- Customer installation support to provide participating hospitals with a complete package that addresses all energy related issues critical to facility operations; and
- Outreach, education, and marketing to recruit hospitals into the initiative.
Between 75 and 100 of the largest hospitals across New York in National Grid's service area were selected to participate in the program based on hospital type, size, number of beds, relative age and prior participation in energy efficiency programs.
(Contact: Greg Dierkers)
Virginia Launches Health Reform Taskforce Initiative
Virginia Governor Bob McDonnell has launched a new initiative comprised of six different task forces on health care, designed to guide a comprehensive strategy for health reform implementation in the state. The taskforces are comprised of a diverse array of experts and stakeholders in subject areas including: Medicaid reform, insurance reform, service delivery, capacity, technology and purchasing.
The taskforces will bring recommendations and information to the Virginia Health Reform Initiative Advisory Council, which will then provide recommendations to the governor. All recommendations will be geared toward supporting the governor's plan for providing economically feasible health care access.
(Contact: Molly Voris)
Washington to Pilot Accountable Care Organization Projects
Washington will develop two projects in Seattle to pilot an accountable care organization (ACO) model through which health care providers are paid for outcomes, not services. Under the ACO model, multiple provider groups collaborate to take joint responsibility for the cost and quality of care their patients receive. As patients move through the care continuum of prevention, diagnosis, treatment and recovery, providers will collaborate to provide comprehensive and accountable care.
The pilots will be implemented by January 2012 by the Group Health Cooperative, without using state funds.
(Contact: Caryn Marks)
Missouri Higher Education Strategy Focuses on Efficiency
Missouri's Coordinating Board for Higher Education has endorsed Governor Jay Nixon's strategic initiatives for higher education. The new strategies will focus on promoting efficiency and improving performance of the higher education system. Strategies include:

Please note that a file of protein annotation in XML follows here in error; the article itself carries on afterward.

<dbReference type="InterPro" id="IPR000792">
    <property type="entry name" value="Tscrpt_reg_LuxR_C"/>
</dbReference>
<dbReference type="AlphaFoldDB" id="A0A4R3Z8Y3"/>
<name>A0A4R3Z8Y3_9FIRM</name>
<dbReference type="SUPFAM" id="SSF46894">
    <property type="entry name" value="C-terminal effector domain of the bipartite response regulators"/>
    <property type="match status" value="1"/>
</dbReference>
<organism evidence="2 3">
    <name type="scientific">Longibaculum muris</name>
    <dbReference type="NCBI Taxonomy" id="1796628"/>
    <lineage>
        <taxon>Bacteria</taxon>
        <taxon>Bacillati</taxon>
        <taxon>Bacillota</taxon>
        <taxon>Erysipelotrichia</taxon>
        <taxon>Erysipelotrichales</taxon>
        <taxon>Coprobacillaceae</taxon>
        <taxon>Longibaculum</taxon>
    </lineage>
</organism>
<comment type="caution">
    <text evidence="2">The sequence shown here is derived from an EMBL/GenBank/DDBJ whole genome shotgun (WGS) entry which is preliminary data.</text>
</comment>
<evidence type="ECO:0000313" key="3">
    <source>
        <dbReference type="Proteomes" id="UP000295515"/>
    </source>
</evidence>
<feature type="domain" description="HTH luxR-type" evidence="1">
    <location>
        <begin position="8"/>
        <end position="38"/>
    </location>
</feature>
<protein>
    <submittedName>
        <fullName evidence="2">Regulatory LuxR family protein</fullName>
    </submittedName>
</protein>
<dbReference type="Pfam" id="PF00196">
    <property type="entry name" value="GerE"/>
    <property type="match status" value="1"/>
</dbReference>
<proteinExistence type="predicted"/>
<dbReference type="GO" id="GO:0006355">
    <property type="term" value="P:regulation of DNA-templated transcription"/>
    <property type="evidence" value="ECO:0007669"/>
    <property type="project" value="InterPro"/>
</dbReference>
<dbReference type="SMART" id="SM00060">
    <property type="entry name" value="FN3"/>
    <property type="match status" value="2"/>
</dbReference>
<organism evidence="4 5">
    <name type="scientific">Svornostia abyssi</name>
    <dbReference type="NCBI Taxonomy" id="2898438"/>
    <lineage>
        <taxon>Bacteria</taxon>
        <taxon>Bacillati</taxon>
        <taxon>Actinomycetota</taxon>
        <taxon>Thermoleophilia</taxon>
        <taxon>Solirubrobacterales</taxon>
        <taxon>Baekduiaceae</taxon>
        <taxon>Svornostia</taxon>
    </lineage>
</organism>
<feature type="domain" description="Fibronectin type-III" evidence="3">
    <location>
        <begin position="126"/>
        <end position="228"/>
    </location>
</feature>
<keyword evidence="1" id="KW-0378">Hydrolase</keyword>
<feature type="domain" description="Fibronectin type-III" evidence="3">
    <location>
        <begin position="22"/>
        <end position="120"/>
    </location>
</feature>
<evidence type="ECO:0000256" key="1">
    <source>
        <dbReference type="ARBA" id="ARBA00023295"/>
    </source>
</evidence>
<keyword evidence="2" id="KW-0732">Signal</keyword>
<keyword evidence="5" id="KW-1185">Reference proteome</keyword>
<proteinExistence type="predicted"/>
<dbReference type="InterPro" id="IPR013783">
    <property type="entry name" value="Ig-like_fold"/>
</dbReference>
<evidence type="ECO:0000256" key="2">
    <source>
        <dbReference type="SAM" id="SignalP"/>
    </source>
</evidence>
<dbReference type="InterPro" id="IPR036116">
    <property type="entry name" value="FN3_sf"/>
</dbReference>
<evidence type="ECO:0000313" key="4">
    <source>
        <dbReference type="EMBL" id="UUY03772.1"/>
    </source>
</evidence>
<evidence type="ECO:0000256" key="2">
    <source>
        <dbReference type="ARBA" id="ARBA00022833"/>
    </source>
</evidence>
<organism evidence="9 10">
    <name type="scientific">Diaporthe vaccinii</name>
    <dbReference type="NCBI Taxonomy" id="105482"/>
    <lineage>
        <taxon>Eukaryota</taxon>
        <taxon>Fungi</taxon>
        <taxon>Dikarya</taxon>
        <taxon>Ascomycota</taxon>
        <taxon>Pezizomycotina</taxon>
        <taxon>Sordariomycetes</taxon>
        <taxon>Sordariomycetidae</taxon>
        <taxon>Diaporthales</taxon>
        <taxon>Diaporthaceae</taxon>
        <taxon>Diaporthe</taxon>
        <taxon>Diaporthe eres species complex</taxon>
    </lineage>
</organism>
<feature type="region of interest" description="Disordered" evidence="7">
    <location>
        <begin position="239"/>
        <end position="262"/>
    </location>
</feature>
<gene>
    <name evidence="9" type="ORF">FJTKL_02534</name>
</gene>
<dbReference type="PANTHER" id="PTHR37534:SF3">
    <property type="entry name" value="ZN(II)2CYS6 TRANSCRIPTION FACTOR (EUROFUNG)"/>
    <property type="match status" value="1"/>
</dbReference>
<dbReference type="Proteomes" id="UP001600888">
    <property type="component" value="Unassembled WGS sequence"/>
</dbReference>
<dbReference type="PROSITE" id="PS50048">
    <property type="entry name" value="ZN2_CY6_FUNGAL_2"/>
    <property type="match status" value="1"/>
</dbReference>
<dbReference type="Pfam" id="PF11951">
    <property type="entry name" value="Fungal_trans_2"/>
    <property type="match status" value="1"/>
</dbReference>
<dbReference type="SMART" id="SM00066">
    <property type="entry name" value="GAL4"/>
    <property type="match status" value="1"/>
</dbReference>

- Conducting a review of degree programs to determine those that do not meet productivity criteria;
- Creating a new task force to review and possibly revise Missouri's higher education funding model to emphasize the mission and performance of public institutions; and
- Promoting strategies, including resource and service sharing, which deliver programs more efficiently.
(Contact: Amanda Szekely)
New Jersey Law Expands School Choice Across Districts
New Jersey Governor Chris Christie signed a law allowing students to attend schools across district lines as long as that district is under capacity. To do so, students must apply to the districts, and the district must first receive approval from the Department of Education. Home districts must provide transportation for students to get to their new schools (up to 20 miles from the student's home).
Districts are required to outline the programs they would offer, the number of seats available in each grade level and a plan for how they would maintain diversity in all participating districts. If more students apply than openings exist, applicants would be chosen by lottery. The law expands a five-year pilot program that allowed just one choice district in every county.
(Contact: Amanda Szekely)
Kansas Conducting Study to Streamline Court Services
The Kansas Judicial Study Advisory Committee is conducting a comprehensive study of the state's court system to find opportunities to improve efficiency. The committee will review court-by-court caseloads and evaluate areas for improvement and better use of taxpayer money. The findings will be used to make recommendations to the Supreme Court regarding judicial and non-judicial staffing statewide, based on how much time and effort the Kansas court system is spending to hear and process cases. In examining the system, the commission will consider things such as the complexity of cases and the driving time needed to handle cases in the state's rural areas.